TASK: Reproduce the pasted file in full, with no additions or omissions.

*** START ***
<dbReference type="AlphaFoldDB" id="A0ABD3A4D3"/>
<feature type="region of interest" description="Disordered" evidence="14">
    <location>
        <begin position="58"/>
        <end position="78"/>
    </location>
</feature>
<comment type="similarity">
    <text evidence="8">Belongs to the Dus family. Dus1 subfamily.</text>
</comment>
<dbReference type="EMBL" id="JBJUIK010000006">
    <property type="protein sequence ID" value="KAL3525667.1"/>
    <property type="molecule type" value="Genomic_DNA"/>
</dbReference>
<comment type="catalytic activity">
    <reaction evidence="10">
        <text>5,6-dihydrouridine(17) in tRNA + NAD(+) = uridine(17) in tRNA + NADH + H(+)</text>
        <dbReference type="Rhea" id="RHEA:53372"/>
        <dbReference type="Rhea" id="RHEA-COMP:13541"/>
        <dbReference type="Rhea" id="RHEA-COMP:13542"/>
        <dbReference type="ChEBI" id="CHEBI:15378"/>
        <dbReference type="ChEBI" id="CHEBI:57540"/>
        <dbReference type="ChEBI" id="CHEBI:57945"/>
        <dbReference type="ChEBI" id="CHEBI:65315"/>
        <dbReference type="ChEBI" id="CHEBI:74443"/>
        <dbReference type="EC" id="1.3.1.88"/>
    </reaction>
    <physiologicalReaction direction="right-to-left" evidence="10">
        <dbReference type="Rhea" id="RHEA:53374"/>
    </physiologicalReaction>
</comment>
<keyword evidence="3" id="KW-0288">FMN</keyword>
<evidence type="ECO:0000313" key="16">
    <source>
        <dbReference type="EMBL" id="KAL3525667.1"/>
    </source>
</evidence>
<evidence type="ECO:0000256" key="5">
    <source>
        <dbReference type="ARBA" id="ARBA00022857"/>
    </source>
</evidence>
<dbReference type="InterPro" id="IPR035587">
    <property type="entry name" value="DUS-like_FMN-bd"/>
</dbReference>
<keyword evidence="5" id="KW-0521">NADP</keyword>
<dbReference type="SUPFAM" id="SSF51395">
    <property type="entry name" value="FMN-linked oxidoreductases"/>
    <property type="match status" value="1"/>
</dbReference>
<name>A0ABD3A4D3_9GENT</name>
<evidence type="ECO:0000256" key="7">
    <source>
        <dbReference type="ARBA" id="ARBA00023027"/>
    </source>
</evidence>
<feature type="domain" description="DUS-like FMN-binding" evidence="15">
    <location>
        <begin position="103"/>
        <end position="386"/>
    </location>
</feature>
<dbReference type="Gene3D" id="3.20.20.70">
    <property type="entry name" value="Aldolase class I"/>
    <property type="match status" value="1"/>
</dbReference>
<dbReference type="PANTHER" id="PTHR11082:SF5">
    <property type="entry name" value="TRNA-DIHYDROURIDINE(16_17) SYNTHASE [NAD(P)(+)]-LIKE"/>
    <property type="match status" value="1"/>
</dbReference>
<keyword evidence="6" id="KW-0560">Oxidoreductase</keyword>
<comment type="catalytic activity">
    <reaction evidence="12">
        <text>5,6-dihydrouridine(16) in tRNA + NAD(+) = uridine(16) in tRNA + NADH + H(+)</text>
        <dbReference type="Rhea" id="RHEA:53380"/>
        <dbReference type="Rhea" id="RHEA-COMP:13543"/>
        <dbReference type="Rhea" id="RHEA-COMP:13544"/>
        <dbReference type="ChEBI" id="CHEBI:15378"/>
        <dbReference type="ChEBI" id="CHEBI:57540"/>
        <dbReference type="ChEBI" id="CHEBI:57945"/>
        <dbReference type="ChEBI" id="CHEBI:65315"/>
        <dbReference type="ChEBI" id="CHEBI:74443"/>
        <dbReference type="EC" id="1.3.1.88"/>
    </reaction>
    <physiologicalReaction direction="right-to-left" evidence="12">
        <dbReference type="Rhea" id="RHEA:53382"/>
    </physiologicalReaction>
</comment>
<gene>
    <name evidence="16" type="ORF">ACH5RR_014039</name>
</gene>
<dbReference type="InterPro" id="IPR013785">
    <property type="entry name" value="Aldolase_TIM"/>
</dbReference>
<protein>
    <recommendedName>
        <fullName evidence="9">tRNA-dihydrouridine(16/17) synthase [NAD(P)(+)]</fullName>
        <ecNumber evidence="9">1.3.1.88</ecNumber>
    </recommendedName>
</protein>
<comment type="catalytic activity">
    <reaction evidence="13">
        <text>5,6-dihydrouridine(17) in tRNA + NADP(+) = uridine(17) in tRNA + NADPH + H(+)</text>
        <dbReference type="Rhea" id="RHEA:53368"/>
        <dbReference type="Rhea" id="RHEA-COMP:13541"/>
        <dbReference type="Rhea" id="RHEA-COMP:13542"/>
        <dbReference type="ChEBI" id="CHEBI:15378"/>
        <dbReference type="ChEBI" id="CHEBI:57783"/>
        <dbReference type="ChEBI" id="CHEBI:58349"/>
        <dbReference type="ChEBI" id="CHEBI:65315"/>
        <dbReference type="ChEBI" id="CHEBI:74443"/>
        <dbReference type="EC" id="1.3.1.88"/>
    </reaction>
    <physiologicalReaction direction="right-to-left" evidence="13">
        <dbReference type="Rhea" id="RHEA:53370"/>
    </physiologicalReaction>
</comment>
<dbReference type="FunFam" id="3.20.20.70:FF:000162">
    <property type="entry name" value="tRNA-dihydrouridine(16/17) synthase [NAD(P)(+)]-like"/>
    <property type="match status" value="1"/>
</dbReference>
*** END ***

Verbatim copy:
<dbReference type="AlphaFoldDB" id="A0ABD3A4D3"/>
<feature type="region of interest" description="Disordered" evidence="14">
    <location>
        <begin position="58"/>
        <end position="78"/>
    </location>
</feature>
<comment type="similarity">
    <text evidence="8">Belongs to the Dus family. Dus1 subfamily.</text>
</comment>
<dbReference type="EMBL" id="JBJUIK010000006">
    <property type="protein sequence ID" value="KAL3525667.1"/>
    <property type="molecule type" value="Genomic_DNA"/>
</dbReference>
<comment type="catalytic activity">
    <reaction evidence="10">
        <text>5,6-dihydrouridine(17) in tRNA + NAD(+) = uridine(17) in tRNA + NADH + H(+)</text>
        <dbReference type="Rhea" id="RHEA:53372"/>
        <dbReference type="Rhea" id="RHEA-COMP:13541"/>
        <dbReference type="Rhea" id="RHEA-COMP:13542"/>
        <dbReference type="ChEBI" id="CHEBI:15378"/>
        <dbReference type="ChEBI" id="CHEBI:57540"/>
        <dbReference type="ChEBI" id="CHEBI:57945"/>
        <dbReference type="ChEBI" id="CHEBI:65315"/>
        <dbReference type="ChEBI" id="CHEBI:74443"/>
        <dbReference type="EC" id="1.3.1.88"/>
    </reaction>
    <physiologicalReaction direction="right-to-left" evidence="10">
        <dbReference type="Rhea" id="RHEA:53374"/>
    </physiologicalReaction>
</comment>
<keyword evidence="3" id="KW-0288">FMN</keyword>
<evidence type="ECO:0000313" key="16">
    <source>
        <dbReference type="EMBL" id="KAL3525667.1"/>
    </source>
</evidence>
<evidence type="ECO:0000256" key="5">
    <source>
        <dbReference type="ARBA" id="ARBA00022857"/>
    </source>
</evidence>
<dbReference type="InterPro" id="IPR035587">
    <property type="entry name" value="DUS-like_FMN-bd"/>
</dbReference>
<keyword evidence="5" id="KW-0521">NADP</keyword>
<dbReference type="SUPFAM" id="SSF51395">
    <property type="entry name" value="FMN-linked oxidoreductases"/>
    <property type="match status" value="1"/>
</dbReference>
<name>A0ABD3A4D3_9GENT</name>
<evidence type="ECO:0000256" key="7">
    <source>
        <dbReference type="ARBA" id="ARBA00023027"/>
    </source>
</evidence>
<feature type="domain" description="DUS-like FMN-binding" evidence="15">
    <location>
        <begin position="103"/>
        <end position="386"/>
    </location>
</feature>
<dbReference type="Gene3D" id="3.20.20.70">
    <property type="entry name" value="Aldolase class I"/>
    <property type="match status" value="1"/>
</dbReference>
<dbReference type="PANTHER" id="PTHR11082:SF5">
    <property type="entry name" value="TRNA-DIHYDROURIDINE(16_17) SYNTHASE [NAD(P)(+)]-LIKE"/>
    <property type="match status" value="1"/>
</dbReference>
<keyword evidence="6" id="KW-0560">Oxidoreductase</keyword>
<comment type="catalytic activity">
    <reaction evidence="12">
        <text>5,6-dihydrouridine(16) in tRNA + NAD(+) = uridine(16) in tRNA + NADH + H(+)</text>
        <dbReference type="Rhea" id="RHEA:53380"/>
        <dbReference type="Rhea" id="RHEA-COMP:13543"/>
        <dbReference type="Rhea" id="RHEA-COMP:13544"/>
        <dbReference type="ChEBI" id="CHEBI:15378"/>
        <dbReference type="ChEBI" id="CHEBI:57540"/>
        <dbReference type="ChEBI" id="CHEBI:57945"/>
        <dbReference type="ChEBI" id="CHEBI:65315"/>
        <dbReference type="ChEBI" id="CHEBI:74443"/>
        <dbReference type="EC" id="1.3.1.88"/>
    </reaction>
    <physiologicalReaction direction="right-to-left" evidence="12">
        <dbReference type="Rhea" id="RHEA:53382"/>
    </physiologicalReaction>
</comment>
<gene>
    <name evidence="16" type="ORF">ACH5RR_014039</name>
</gene>
<dbReference type="InterPro" id="IPR013785">
    <property type="entry name" value="Aldolase_TIM"/>
</dbReference>
<protein>
    <recommendedName>
        <fullName evidence="9">tRNA-dihydrouridine(16/17) synthase [NAD(P)(+)]</fullName>
        <ecNumber evidence="9">1.3.1.88</ecNumber>
    </recommendedName>
</protein>
<comment type="catalytic activity">
    <reaction evidence="13">
        <text>5,6-dihydrouridine(17) in tRNA + NADP(+) = uridine(17) in tRNA + NADPH + H(+)</text>
        <dbReference type="Rhea" id="RHEA:53368"/>
        <dbReference type="Rhea" id="RHEA-COMP:13541"/>
        <dbReference type="Rhea" id="RHEA-COMP:13542"/>
        <dbReference type="ChEBI" id="CHEBI:15378"/>
        <dbReference type="ChEBI" id="CHEBI:57783"/>
        <dbReference type="ChEBI" id="CHEBI:58349"/>
        <dbReference type="ChEBI" id="CHEBI:65315"/>
        <dbReference type="ChEBI" id="CHEBI:74443"/>
        <dbReference type="EC" id="1.3.1.88"/>
    </reaction>
    <physiologicalReaction direction="right-to-left" evidence="13">
        <dbReference type="Rhea" id="RHEA:53370"/>
    </physiologicalReaction>
</comment>
<dbReference type="FunFam" id="3.20.20.70:FF:000162">
    <property type="entry name" value="tRNA-dihydrouridine(16/17) synthase [NAD(P)(+)]-like"/>
    <property type="match status" value="1"/>
</dbReference>